Offering free social games online may prove to be more lucrative to companies than real-money online gambling.
That possibility was recently explored by gaming columnist Howard Stutz in the Las Vegas Review Journal.
Revenues for online gaming in Nevada, New Jersey and Delaware—the three states that have approved online gambling—have been disappointing since online gambling began and moves to bring online gambling to more states appear to be slowing.
“Overall, recent data and news headlines have been almost uniformly negative for iGaming companies and near-term jurisdictional expansions,” Macquarie Securities gaming analyst Chad Beynon told Stutz. “Most states remain in the ‘wait and see mode.’ Despite this, companies remained optimistic around the business. However, a lack of progress keeps us concerned.”
Meanwhile, social gaming is flourishing, Stutz writes.
In social gaming, players pay small fees for tokens to play free games. Caesars Interactive Entertainment, a leading social gaming provider saw $115 million in revenue for the first quarter of 2014 and could see $500 million for the entire year, well ahead on online gaming numbers.
“Social gaming in the U.S. continues to grow while iGaming remains lackluster,” Beynon said.
MGM, for example, is looking to expand its online free play platform—which combines hotel rewards and specials with game play—while holding off on launching a real-money site in Nevada, Stutz writes.
Meanwhile, PlayStudios announced that it has expanded its MGM Resorts International rewards program for social game play to two Mississippi MGM properties, Beau Rivage in Biloxi and Gold Strike in Tunica.
California-based PlayStudios’ mobile and social casino slots game MyVegas gives real-world rewards such as comps for hotel stays in Las Vegas in partnership with MGM Resorts International, the owner of a host of casino and entertainment properties in Las Vegas and around the globe.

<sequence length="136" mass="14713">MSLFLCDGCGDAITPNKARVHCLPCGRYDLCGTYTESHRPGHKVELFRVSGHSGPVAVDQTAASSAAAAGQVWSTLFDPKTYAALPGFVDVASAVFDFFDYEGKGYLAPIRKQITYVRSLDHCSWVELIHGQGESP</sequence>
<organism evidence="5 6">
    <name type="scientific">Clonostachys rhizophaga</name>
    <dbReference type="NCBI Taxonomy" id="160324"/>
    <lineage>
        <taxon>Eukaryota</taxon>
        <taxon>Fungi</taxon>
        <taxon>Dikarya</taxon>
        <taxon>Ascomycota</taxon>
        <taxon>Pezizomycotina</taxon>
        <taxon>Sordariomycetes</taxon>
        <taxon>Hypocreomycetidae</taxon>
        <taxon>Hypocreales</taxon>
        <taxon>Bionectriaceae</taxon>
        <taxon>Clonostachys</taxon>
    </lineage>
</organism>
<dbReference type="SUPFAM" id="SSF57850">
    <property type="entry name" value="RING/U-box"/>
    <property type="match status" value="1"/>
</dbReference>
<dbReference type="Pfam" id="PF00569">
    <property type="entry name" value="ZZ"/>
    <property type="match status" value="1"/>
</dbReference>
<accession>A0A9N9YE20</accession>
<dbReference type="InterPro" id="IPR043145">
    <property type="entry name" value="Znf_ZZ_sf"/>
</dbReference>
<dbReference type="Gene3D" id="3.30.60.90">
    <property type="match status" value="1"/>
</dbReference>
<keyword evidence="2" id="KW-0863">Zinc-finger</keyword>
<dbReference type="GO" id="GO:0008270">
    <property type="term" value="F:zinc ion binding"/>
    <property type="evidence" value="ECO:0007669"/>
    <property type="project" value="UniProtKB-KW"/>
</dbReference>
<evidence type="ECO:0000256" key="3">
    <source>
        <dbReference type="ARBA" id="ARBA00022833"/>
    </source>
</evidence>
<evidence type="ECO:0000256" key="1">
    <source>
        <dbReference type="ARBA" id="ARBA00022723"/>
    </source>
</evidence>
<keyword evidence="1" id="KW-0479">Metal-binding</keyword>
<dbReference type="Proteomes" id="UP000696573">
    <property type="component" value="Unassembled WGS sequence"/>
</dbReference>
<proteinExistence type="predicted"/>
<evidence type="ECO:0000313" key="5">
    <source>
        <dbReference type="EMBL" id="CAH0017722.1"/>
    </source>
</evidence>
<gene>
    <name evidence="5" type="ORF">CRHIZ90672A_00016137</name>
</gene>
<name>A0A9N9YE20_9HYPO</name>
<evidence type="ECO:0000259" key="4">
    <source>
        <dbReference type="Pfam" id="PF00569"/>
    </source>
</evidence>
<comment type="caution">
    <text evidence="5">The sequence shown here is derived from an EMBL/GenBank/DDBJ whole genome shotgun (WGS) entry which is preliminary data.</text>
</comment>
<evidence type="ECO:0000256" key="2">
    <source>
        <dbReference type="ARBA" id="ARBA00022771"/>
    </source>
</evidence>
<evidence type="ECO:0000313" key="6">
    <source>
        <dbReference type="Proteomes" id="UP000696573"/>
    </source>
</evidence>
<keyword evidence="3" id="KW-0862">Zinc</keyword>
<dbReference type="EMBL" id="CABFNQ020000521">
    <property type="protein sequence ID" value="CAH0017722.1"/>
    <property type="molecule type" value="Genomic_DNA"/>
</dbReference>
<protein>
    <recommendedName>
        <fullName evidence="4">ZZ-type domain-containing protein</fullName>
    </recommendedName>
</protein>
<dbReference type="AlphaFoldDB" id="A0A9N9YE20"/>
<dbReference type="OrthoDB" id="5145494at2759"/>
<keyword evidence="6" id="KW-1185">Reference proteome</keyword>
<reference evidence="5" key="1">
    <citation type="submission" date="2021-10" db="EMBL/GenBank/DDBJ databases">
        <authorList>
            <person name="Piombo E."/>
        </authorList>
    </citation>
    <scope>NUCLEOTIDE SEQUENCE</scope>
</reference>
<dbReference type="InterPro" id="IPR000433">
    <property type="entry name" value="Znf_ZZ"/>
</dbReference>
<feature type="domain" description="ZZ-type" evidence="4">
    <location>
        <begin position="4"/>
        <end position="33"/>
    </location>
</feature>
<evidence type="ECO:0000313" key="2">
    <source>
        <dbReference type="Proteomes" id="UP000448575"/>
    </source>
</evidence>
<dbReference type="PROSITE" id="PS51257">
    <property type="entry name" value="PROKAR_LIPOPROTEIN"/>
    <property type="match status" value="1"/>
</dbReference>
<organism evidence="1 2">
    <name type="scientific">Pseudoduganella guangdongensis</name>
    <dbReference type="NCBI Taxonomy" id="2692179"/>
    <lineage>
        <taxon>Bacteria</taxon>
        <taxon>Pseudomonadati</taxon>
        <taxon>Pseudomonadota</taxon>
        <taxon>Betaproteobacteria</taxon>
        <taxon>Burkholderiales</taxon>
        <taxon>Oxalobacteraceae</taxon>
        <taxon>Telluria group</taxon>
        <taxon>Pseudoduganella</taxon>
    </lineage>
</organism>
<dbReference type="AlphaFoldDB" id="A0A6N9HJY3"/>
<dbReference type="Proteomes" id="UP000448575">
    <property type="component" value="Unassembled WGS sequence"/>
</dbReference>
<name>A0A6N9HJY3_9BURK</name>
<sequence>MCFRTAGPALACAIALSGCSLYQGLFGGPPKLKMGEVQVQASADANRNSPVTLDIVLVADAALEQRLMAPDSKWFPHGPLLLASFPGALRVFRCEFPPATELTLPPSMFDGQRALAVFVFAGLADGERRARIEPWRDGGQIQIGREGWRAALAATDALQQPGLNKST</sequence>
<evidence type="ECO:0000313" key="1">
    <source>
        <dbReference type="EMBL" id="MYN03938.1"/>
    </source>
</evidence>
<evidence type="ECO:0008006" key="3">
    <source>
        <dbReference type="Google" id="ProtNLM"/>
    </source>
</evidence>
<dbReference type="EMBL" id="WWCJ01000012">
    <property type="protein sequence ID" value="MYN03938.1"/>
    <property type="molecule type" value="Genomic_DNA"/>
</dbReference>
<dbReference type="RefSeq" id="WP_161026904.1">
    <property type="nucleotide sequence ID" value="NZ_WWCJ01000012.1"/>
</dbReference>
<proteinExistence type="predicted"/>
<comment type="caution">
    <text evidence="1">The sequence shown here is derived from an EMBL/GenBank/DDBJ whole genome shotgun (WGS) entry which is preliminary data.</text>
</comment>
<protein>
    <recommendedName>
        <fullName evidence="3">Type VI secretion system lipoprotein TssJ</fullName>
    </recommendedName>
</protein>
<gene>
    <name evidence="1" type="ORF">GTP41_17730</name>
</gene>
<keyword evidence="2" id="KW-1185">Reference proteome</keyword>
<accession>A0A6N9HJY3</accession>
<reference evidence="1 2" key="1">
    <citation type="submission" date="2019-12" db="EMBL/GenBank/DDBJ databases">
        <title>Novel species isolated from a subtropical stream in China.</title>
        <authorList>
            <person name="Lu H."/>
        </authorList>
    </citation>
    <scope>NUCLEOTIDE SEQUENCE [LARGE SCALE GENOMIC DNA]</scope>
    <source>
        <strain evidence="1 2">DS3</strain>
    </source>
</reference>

PlayStudios uses its popular free-to-play social-casino game to give real-world rewards to MGM customers, and now it will extend that same reward program to customers of Beau Rivage and Gold Strike.
With PlayStudios, the customers play a free-to-play casino game that does not constitute real-money gambling. Players can spend money in the game if they want, but they can’t cash out, except by winning partner rewards. Players can earn points in virtual slot games based on properties such as Mirage, Excalibur, New York-New York, Frontier Fortune, Pirate’s Cove and Luxor. Players try to win chips, loyalty points, status and real-world rewards.
“Our ability to offer players these new rewards, in new locations, represents an important next step in the evolution of the MyVegas experience,” said Andrew Pascal, founder and CEO of Playstudios. “It further demonstrates our commitment to rewarding virtual-world loyalty with real-world value.”
“The relationship between PlayStudios and MGM Resorts International has been tremendously successful in Las Vegas, and now we are able to expand this popular game and exciting rewards to our Southern customers as well,” said Tom Mikulich, senior vice president of business development for MGM Resorts International.